How to Analyze the News
With global news being accessible round the clock with live updates, it can be easy to get lost in the flood of information, where it can be difficult to determine facts from embellishments and political narratives from true stories.
Fortunately, there are steps readers can take to ensure they glean the best information from their media sources. All it takes is just a little critical thinking.
If you read an article and you aren’t sure about the validity of its claims, start by asking yourself the very basic 5 Ws.
Who wrote the article? Who is the intended audience?
What is it about? What is the political alignment of the news corporation? How could that factor into the content of the article?
When was it published? How close, temporally, is the date of publication to the event it describes?
Where does the content take place? Where is the news corporation based? What country?
Why would they write the article? Is it an informative piece, or an OP-ed?
This is always a good place to start for basic consideration of a subject because it has the potential to lead you down deeper avenues of thought that you might not have considered before.
Another important thing is to always question the sources. That’s when you ask…
How did the journalist support the article? Did they mention their sources at all?
And pose the five W’s to it. Who created those sources? What is their content? When were those sources created- has time affected their validity? Where did the sources come from? Why would the journalist use these specific sources instead of any others (if there are any)?
Embellished and sensationalized news stories will usually fall apart under this type of questioning. The goal is to question as much as possible and then analyze. When you have your questions in your head, that’s when you start to think about the potential answers for them and that can help you evaluate the perspective of the information that you are consuming.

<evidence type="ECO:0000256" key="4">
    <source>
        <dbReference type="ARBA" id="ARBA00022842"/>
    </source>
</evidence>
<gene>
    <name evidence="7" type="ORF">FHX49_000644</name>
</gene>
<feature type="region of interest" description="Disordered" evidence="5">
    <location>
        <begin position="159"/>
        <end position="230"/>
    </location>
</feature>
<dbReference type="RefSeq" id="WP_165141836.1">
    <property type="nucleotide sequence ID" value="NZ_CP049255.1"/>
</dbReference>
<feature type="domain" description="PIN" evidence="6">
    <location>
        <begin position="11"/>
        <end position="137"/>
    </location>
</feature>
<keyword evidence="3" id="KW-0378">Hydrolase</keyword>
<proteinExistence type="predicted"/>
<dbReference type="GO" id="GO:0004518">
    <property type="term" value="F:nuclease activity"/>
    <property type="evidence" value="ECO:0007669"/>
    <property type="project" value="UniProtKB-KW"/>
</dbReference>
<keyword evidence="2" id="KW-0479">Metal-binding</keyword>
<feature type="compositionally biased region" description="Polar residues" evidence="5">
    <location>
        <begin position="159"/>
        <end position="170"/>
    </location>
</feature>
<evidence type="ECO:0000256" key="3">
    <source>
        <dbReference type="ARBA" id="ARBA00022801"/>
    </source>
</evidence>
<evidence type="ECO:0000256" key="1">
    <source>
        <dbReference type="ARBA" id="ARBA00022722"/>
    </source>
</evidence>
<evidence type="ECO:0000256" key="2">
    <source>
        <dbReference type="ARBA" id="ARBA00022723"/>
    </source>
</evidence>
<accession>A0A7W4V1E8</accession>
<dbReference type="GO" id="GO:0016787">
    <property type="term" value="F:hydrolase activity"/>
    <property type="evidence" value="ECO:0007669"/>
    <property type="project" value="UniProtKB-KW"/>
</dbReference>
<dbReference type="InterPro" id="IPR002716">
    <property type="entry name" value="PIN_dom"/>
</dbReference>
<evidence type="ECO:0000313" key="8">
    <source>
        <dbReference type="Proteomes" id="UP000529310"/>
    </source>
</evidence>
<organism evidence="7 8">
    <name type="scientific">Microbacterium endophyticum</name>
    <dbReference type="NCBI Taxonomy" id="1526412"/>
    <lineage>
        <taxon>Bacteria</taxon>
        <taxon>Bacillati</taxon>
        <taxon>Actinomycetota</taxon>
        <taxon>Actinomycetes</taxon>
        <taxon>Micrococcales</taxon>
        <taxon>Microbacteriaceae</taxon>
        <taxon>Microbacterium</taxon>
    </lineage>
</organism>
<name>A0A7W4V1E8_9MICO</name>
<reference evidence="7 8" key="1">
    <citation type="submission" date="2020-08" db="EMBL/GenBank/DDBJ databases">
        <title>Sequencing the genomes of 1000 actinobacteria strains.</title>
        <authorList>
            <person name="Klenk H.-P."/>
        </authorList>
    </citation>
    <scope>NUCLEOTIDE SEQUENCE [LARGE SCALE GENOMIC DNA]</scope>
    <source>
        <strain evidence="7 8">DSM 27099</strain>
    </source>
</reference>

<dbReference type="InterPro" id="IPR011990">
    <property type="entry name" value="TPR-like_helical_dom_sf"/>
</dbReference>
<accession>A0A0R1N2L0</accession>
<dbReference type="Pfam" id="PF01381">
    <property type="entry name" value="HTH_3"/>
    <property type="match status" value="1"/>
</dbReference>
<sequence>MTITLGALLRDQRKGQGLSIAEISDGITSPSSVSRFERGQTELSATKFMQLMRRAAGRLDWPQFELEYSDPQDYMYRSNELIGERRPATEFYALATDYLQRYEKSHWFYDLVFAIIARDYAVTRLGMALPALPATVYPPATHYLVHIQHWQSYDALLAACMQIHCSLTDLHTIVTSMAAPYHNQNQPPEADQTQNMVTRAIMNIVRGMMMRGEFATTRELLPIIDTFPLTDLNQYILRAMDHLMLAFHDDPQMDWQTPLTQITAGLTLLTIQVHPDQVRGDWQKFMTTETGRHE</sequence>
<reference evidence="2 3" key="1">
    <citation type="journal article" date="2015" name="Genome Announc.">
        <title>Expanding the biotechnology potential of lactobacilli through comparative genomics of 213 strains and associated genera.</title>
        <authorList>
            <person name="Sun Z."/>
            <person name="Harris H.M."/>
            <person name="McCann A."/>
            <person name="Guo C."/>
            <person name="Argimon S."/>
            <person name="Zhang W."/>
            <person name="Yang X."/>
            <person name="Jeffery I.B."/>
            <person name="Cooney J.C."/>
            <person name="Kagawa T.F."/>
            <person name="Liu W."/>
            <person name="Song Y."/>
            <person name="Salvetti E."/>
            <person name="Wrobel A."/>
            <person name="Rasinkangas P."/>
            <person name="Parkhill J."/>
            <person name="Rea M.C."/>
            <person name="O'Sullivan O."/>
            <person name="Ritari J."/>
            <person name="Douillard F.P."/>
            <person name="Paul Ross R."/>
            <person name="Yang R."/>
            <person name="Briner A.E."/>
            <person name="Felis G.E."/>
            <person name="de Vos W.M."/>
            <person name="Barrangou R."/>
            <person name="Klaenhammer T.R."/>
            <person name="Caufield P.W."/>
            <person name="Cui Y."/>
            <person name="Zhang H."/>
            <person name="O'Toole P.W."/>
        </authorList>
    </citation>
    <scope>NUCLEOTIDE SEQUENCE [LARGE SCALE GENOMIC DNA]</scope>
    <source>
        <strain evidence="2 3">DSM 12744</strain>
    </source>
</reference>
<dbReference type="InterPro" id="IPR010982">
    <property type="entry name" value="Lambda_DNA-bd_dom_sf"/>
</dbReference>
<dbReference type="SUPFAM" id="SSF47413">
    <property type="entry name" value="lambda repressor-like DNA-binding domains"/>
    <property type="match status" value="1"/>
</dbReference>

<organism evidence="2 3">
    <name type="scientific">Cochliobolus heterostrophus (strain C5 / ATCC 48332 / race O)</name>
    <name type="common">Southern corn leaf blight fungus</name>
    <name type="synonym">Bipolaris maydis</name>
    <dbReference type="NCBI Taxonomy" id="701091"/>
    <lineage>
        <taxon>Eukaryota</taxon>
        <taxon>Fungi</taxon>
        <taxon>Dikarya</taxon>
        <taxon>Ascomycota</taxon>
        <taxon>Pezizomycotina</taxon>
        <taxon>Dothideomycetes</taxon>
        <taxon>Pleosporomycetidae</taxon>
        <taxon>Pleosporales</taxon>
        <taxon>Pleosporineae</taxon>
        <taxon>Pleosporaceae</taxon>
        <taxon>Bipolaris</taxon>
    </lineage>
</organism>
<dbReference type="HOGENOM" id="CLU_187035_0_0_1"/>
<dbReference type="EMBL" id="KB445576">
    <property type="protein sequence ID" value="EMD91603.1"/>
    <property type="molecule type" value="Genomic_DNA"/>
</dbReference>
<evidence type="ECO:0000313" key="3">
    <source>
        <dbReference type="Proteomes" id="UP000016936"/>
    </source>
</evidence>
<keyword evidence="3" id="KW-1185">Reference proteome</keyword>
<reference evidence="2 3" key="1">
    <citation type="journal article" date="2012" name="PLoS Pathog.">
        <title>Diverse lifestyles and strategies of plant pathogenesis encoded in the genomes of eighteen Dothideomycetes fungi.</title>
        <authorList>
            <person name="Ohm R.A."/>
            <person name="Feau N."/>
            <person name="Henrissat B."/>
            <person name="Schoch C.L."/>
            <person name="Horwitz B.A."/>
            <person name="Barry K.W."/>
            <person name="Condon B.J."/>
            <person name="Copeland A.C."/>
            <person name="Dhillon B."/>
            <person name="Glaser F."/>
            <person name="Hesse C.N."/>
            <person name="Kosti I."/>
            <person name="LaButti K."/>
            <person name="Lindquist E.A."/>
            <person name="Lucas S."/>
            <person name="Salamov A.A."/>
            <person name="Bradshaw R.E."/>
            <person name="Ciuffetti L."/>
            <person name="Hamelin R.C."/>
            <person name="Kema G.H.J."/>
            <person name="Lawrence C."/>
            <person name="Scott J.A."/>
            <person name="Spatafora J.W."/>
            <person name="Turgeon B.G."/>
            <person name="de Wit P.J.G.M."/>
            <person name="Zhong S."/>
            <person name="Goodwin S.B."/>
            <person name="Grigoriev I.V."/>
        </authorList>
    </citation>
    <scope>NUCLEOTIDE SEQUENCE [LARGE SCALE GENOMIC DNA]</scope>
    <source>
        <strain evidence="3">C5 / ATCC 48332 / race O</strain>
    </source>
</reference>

It’s also important to remember the types of sources that articles will use. These can be split up into primary and secondary sources.
An example of a primary source is someone who was physically present to witness the event as it unfolded.
However, even primary sources cannot always be 100% trusted, especially if it’s a person recounting the event some time after it happened. Always consider the effect of time on memory and the type of narrative that the person may want to give. Photographs and videos that are not raw footage may be subject to the same scrutiny as these things can always be edited.
An example of a secondary source is a news article, a book, or a study on the original source material.
Most reputable news journals will not publish something that is outright false, but in the hurry to update people as quickly as possible, they may give misleading information if they publish it before the entire story – and its entire perspective – is known.
Always remember to read everything with that basic level of questioning in mind, and you will be able to have a fairly decent grasp of the situation at hand.
This article was written by Kristina Weber, Content Manager of Centry. She holds a Bachelor’s Degree in History from the University of Calgary.